Private fostering is the term used when someone who is not a parent or a ‘close relative’ is looking after a child or young person under the age of 16 (under 18 if they are disabled). A close family relative is defined as a ‘grandparent, brother, sister, uncle or aunt’ and includes half-siblings and step-parents; it does not include great-aunts or uncles, great grandparents or cousins
It involves an arrangement made without the involvement of the local authority between the carer and the child’s parent/s or person with parental responsibility and that arrangement is intended to last 28 days or more (the child is not a Looked After Child).
Unfortunately, when we think of private fostering we often think of Victoria Climbié. However, a private fostering arrangement can be a positive response from friends and the local community to a family in need of support.
Most frequently, young people are in private foster care for the following reasons:
The Ofsted report into Private Fostering also refers to these reasons:
Examples of private fostering are:
Molly (14) has had an argument with her mother and has gone to stay with her friend Lilly. Lilly’s parents are willing to look after Molly. Molly does not intend to return home at this time as relationship with parents is severely broken down. This is a private fostering arrangement.
Dan (16) has a learning difficulty. His relationship with his parents has broken down and they have asked him to leave. Dan is staying with his girlfriend’s family who are willing to look after him long-term. This is a private fostering arrangement.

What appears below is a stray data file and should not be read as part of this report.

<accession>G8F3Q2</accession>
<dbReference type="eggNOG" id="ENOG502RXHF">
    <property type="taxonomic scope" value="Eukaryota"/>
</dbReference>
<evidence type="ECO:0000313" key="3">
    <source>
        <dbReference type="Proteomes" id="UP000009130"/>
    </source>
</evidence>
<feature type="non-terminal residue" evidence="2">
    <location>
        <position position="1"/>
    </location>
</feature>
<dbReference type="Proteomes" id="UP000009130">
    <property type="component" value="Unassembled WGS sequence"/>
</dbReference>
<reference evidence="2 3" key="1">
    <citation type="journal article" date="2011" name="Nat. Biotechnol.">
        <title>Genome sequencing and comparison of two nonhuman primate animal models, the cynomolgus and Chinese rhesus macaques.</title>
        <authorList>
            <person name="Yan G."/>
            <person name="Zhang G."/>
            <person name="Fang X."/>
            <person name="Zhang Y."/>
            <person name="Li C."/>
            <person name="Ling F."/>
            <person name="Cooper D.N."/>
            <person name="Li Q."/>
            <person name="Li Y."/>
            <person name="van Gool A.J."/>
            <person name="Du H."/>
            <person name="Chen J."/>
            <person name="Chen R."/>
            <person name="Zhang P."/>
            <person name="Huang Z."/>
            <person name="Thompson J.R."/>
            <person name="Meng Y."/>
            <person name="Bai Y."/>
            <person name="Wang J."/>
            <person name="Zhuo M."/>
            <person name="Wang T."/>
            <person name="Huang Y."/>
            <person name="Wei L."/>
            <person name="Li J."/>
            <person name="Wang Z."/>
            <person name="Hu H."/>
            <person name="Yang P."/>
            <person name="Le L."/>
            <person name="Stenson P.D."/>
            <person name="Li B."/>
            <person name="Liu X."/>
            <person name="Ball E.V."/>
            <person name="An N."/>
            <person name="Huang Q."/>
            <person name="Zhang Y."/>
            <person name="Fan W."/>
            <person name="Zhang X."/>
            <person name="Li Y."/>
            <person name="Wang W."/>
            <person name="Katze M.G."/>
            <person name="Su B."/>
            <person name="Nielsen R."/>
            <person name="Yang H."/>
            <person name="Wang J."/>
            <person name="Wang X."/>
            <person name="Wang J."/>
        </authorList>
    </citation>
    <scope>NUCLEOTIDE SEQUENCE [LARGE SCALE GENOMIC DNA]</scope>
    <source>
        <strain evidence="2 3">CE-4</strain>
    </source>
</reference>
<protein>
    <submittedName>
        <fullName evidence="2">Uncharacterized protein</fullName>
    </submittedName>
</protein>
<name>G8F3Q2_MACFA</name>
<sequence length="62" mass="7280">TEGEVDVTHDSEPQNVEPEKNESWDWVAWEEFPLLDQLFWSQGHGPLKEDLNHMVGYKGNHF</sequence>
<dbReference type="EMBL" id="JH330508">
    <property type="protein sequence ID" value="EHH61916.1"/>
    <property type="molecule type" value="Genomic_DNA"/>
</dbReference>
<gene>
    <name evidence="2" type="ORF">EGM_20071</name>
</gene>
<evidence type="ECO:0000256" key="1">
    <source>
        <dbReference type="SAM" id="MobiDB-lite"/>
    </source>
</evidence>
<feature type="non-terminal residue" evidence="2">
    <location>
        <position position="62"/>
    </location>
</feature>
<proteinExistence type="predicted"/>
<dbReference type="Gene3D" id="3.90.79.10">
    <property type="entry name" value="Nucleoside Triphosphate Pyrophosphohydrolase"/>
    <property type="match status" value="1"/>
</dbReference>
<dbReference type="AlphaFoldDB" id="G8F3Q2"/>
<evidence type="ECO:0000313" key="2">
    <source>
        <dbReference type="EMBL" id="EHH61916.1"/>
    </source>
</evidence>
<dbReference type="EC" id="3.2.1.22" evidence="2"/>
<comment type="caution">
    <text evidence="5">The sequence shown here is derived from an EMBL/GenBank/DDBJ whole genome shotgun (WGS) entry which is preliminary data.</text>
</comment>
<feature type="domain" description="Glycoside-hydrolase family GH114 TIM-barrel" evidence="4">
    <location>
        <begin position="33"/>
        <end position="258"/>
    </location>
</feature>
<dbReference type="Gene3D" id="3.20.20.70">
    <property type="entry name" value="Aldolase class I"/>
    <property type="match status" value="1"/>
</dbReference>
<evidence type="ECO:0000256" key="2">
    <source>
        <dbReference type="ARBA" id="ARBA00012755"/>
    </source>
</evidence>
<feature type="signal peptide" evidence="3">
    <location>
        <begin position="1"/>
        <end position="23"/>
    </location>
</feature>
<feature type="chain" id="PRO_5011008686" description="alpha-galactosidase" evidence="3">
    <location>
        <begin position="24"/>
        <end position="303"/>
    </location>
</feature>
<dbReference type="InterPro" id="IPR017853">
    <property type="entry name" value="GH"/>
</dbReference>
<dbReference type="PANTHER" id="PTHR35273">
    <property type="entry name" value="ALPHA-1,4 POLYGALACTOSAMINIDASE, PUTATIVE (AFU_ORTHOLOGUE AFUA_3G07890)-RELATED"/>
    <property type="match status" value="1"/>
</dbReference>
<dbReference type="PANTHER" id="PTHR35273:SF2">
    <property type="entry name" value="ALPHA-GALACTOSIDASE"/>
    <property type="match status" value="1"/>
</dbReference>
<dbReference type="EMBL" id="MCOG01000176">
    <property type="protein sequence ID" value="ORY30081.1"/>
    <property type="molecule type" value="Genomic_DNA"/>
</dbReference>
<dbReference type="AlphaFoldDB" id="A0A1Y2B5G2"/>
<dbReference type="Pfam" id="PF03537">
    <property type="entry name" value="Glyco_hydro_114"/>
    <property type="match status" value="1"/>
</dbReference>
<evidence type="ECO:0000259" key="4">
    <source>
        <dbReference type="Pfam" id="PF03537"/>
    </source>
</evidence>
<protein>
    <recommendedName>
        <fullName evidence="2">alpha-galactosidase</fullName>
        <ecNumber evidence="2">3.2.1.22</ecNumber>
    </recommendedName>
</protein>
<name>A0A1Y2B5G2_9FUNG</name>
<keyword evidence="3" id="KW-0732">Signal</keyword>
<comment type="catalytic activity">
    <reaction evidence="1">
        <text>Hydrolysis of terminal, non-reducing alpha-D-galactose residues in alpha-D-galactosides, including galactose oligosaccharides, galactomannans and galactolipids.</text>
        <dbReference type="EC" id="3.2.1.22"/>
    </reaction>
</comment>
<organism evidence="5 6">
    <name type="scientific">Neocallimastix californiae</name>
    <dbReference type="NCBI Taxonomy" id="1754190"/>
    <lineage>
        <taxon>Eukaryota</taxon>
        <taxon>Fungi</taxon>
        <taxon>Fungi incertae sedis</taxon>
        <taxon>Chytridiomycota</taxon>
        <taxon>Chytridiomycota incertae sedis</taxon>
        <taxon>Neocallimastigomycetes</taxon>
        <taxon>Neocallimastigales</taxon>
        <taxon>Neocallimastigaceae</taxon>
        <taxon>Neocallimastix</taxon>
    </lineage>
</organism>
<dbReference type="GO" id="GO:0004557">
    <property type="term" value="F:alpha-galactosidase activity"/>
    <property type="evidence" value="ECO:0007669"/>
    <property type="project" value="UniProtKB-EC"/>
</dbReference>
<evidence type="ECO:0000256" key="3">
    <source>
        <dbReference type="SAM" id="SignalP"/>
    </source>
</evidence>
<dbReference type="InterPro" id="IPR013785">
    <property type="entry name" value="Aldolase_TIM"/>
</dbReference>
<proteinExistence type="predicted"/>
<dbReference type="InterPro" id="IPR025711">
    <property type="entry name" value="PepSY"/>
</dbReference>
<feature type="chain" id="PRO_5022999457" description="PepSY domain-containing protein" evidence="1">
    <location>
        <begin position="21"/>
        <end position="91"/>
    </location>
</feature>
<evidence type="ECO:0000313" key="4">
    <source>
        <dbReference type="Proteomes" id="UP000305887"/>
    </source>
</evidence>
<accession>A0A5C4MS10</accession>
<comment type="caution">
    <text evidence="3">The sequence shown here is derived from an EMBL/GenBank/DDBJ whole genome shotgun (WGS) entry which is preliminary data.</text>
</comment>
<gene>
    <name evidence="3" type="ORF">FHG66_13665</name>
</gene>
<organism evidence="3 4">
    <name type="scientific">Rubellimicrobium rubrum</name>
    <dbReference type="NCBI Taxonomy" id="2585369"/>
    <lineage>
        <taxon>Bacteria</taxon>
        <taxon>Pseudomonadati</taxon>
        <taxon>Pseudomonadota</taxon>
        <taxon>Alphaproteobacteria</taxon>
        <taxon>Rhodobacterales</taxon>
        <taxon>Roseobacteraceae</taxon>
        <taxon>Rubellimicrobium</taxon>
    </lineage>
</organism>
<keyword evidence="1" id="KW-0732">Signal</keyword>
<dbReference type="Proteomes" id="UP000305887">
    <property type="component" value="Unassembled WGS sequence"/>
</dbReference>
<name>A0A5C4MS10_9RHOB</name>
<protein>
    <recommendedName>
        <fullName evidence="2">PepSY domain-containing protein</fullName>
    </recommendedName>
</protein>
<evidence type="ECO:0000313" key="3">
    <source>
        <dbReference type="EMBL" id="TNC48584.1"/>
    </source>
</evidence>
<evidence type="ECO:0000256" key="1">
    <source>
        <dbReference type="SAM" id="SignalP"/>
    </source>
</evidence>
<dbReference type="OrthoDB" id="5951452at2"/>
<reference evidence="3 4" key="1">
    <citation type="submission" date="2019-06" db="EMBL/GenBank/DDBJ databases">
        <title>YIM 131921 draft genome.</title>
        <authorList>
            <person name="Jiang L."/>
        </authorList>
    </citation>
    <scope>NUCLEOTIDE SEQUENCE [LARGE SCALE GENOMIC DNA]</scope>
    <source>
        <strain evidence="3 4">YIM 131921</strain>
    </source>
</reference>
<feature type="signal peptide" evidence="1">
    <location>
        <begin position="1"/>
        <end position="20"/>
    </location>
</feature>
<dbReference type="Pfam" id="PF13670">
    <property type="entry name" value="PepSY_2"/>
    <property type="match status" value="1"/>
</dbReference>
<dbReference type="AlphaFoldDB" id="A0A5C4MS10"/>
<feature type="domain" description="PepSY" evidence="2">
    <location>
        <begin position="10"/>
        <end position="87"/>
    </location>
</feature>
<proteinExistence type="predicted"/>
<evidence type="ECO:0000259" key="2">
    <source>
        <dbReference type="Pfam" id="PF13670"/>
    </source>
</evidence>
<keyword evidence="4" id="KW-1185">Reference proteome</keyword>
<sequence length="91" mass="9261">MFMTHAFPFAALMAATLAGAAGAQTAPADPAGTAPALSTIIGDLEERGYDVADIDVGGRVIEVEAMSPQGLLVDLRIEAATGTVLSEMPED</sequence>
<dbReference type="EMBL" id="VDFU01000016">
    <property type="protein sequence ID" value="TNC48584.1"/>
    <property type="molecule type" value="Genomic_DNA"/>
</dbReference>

Mya (2) is living with her great aunt. Mya’s mother has significant mental health issues and is unable to provide care to Mya and has made this arrangement to keep Mya safe. This is a private fostering arrangement.
Caroline (14) is a student from China. She has come to the UK to attend an English school and take her exams. Caroline will remain with her host family for one year. This is a private fostering arrangement.
As you can see from the examples above (taken from previous cases) private fostering is wide ranging and can happen to children and young people of all ages.
There are some signs that may indicate a child is being privately fostered.
In the neighbourhood:
At school, in an early years setting, or youth club:
In the doctor’s surgery or at a health clinic:
Because these arrangements are made privately, many of them are ‘hidden’ and the local authority in that statutory agencies are not aware of them. If you think you have identified an arrangement please call us on 02392 834071 and ask to speak to Aimee or Koren or contact Portsmouth MASH to discuss further.
By law, the local authority where the private foster carer lives must be told about all private fostering situations.
Each party involved in the private fostering arrangement (e.g. child’s parents, private foster carer and anyone else involved in the arrangement) has a legal duty to inform the relevant local authority at least six weeks before the arrangement is due to start. Not to do so is a criminal offence.
All professionals (e.g. GPs surgeries, schools etc.) also have a responsibility to report to the local authority where they are aware or suspect that a child is subject to a private fostering arrangement
Once the notification has been made to the authority, children’s services have a duty to visit and speak to the child, the parent and the foster carer; and everyone in the foster carer’s household. Children’s services will then undertake a range of suitability checks including DBS checks on everyone in the household over the age of 16.
Worried about a child – If you are concerned that a child or young person has suffered harm, neglect or abuse, please contact Portsmouth Multi Agency Safeguarding Hub (MASH)
If a child is at immediate risk of harm, call the Police on 999